The Tormentor Retires
Most people I know feel they have known a tormentor in their life. The tormentor might be a parent, or a boss, or a coworker, or a neighbor, or a classmate, or a spouse. Sometimes the tormentor is even a friend. I certainly gave a few people that name. I felt singled out by these brutes, as if they had determined there was something irreparably wrong with me, and while it was clear I was incapable of correcting this problem, they could at least remind me of it as often as possible to keep the record straight. Oh, the Hollywood fantasies of revenge and lethal retorts I played over and over in mind at the end of a tormented day. Let the knife of indignant truth cut out their tongues. I was no good with that blade. When my turn came I felt shocked and exposed. I didn’t want to hurt anybody; I just wanted to be left alone.
But I also wanted to talk to people, and tell the stories and jokes, and maybe sometimes be the center of attention because someone has to be if only for a little and why not Bill? Those were the moments for which it seemed my tormentor waited. Put yourself in the spotlight and all the tomato-throwers in the world start warming up their arms. Why, it’s enough to keep you silent.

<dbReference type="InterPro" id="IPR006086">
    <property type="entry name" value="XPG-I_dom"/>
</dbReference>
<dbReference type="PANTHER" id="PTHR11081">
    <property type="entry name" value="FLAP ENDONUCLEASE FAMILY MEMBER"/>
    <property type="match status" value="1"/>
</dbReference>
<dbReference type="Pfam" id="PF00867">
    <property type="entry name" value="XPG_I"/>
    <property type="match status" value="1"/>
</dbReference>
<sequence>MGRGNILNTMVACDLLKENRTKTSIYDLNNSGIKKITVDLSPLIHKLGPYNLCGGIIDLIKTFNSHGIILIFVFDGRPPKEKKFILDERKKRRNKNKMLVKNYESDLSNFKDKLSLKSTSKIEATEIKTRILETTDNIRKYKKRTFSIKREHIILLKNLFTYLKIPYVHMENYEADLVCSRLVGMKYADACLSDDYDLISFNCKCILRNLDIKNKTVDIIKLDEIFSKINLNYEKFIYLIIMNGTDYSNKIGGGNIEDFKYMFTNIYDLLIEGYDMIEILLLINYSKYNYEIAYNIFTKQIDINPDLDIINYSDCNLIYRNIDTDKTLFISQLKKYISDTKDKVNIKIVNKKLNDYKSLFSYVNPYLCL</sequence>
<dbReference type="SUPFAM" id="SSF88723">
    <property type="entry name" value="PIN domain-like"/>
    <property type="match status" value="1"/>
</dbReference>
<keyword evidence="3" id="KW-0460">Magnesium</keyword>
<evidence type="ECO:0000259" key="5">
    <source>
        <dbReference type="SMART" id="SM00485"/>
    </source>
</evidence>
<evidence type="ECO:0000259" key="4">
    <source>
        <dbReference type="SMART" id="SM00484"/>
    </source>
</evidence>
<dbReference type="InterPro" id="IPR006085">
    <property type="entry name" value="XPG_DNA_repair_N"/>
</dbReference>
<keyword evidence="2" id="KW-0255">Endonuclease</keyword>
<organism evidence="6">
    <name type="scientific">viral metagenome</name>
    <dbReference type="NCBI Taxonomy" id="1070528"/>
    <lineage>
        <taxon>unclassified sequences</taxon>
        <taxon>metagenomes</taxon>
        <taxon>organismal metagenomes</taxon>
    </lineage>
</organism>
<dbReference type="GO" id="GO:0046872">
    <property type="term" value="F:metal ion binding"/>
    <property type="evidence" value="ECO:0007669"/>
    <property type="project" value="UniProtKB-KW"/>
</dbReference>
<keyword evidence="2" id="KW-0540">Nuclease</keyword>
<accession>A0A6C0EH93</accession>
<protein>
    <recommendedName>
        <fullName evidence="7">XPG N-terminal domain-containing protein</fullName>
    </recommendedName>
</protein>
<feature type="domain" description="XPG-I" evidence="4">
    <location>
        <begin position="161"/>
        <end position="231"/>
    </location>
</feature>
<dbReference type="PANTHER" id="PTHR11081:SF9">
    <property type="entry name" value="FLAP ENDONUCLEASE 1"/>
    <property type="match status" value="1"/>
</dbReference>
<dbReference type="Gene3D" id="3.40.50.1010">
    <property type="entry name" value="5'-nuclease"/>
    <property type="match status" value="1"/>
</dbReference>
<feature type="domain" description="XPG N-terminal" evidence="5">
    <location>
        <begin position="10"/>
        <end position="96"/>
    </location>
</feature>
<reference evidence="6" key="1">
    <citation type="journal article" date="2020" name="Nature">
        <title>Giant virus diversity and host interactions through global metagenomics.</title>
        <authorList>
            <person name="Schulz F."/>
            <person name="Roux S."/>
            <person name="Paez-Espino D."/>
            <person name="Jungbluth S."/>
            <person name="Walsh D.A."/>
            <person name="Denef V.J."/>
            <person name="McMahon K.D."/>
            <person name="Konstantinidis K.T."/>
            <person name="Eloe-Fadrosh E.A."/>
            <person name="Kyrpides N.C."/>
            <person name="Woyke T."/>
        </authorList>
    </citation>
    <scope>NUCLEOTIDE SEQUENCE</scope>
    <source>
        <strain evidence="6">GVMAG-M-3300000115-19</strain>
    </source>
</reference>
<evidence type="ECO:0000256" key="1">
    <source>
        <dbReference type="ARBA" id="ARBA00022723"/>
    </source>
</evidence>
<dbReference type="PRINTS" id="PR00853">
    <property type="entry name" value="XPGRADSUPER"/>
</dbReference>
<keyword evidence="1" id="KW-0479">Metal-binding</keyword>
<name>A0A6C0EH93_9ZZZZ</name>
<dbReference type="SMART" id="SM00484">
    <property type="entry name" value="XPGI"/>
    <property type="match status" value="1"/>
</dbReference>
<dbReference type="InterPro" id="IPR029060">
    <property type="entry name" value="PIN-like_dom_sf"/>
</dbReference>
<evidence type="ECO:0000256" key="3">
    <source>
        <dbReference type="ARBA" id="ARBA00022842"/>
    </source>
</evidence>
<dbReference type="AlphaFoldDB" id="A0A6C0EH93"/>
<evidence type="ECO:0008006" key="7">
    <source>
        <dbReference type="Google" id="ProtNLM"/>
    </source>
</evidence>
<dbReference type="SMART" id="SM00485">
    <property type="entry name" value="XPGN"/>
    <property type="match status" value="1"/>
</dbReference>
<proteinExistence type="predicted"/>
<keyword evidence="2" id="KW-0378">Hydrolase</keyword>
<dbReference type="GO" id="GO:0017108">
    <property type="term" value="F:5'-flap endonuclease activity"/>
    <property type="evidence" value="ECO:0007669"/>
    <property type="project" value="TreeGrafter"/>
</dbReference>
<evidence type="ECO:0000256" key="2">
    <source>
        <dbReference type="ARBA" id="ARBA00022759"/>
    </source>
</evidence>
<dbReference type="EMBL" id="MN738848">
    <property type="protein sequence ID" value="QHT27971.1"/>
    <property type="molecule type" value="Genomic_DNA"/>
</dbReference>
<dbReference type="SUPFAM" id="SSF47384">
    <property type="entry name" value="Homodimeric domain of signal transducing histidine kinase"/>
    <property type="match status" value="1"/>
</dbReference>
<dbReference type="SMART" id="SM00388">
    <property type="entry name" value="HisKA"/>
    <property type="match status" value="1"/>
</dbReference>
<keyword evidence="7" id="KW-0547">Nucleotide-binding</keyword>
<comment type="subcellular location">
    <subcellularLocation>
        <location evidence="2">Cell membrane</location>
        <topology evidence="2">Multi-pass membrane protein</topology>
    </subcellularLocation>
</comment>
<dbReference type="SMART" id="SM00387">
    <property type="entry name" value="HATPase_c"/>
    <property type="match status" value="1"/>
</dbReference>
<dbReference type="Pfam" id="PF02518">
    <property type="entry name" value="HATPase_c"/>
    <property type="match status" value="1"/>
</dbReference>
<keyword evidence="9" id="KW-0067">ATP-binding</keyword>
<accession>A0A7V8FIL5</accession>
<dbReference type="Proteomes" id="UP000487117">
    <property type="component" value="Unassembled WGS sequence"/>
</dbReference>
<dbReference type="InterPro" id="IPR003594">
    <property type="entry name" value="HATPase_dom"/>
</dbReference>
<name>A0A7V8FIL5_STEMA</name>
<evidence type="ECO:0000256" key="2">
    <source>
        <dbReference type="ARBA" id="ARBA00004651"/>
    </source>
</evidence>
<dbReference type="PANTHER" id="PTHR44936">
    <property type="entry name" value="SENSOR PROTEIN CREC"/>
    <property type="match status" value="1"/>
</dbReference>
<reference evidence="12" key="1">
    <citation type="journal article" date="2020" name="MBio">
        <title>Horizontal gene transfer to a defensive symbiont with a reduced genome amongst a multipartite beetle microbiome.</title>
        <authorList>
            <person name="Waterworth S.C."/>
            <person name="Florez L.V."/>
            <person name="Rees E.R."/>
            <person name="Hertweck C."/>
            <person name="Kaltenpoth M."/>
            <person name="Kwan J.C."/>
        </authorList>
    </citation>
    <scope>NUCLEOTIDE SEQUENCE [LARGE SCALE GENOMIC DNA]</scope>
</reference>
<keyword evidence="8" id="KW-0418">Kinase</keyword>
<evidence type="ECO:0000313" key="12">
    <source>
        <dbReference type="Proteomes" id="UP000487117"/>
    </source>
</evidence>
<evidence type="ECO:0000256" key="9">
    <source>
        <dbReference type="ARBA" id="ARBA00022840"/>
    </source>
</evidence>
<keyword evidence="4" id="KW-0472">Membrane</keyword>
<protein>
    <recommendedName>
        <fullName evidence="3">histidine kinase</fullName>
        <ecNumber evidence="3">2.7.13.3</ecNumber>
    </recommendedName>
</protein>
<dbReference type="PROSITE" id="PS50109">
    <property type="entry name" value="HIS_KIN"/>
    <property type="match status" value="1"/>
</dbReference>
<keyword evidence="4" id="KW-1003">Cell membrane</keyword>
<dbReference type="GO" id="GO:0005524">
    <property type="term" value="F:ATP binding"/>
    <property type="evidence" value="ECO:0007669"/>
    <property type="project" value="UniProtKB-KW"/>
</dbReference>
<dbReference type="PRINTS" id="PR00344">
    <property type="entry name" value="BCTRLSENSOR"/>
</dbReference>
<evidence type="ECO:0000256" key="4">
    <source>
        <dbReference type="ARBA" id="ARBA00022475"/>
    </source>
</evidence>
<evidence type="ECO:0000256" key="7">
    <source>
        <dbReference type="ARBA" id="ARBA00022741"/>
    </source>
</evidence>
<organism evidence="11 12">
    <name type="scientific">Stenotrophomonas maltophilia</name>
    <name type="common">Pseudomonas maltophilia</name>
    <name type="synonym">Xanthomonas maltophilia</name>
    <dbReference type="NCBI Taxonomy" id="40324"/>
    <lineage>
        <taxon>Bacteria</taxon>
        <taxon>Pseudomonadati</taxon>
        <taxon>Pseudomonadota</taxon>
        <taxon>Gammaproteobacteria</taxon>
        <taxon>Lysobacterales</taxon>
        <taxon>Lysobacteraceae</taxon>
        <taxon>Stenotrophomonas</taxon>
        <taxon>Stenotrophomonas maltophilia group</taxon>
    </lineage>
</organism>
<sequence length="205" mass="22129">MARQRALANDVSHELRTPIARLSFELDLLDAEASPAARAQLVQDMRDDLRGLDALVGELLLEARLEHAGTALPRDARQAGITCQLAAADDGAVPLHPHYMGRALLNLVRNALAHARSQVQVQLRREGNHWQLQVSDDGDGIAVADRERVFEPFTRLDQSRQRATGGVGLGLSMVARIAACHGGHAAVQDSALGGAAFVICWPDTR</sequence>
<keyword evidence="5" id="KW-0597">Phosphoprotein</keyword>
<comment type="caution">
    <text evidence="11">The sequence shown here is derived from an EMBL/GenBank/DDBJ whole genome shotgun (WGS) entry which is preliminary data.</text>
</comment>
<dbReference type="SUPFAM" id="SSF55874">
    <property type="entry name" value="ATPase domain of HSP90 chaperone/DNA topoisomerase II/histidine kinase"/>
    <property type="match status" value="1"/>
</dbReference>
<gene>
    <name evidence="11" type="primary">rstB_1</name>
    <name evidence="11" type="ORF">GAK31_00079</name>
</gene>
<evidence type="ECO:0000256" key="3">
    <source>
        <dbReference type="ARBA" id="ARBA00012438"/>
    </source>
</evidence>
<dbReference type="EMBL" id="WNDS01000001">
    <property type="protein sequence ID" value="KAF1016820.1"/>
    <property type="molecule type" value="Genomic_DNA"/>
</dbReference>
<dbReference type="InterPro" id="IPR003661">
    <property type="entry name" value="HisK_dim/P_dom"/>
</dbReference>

Which it almost did. I can’t remember precisely when the torment stopped. I eventually learned to laugh at my own mistakes along with those who pointed them out, but that was only the beginning of it. Somewhere in the torment itself laid my freedom. I will never know, for instance, my own intelligence so purely as when I was called stupid and had to choose for myself. In that moment, the tormentor’s job was done, for he no longer had to name the lie I had believed.
Write Within Yourself: An Author's Companion. "A book to keep nearby whenever your writer's spirit needs feeding." Deb Caletti.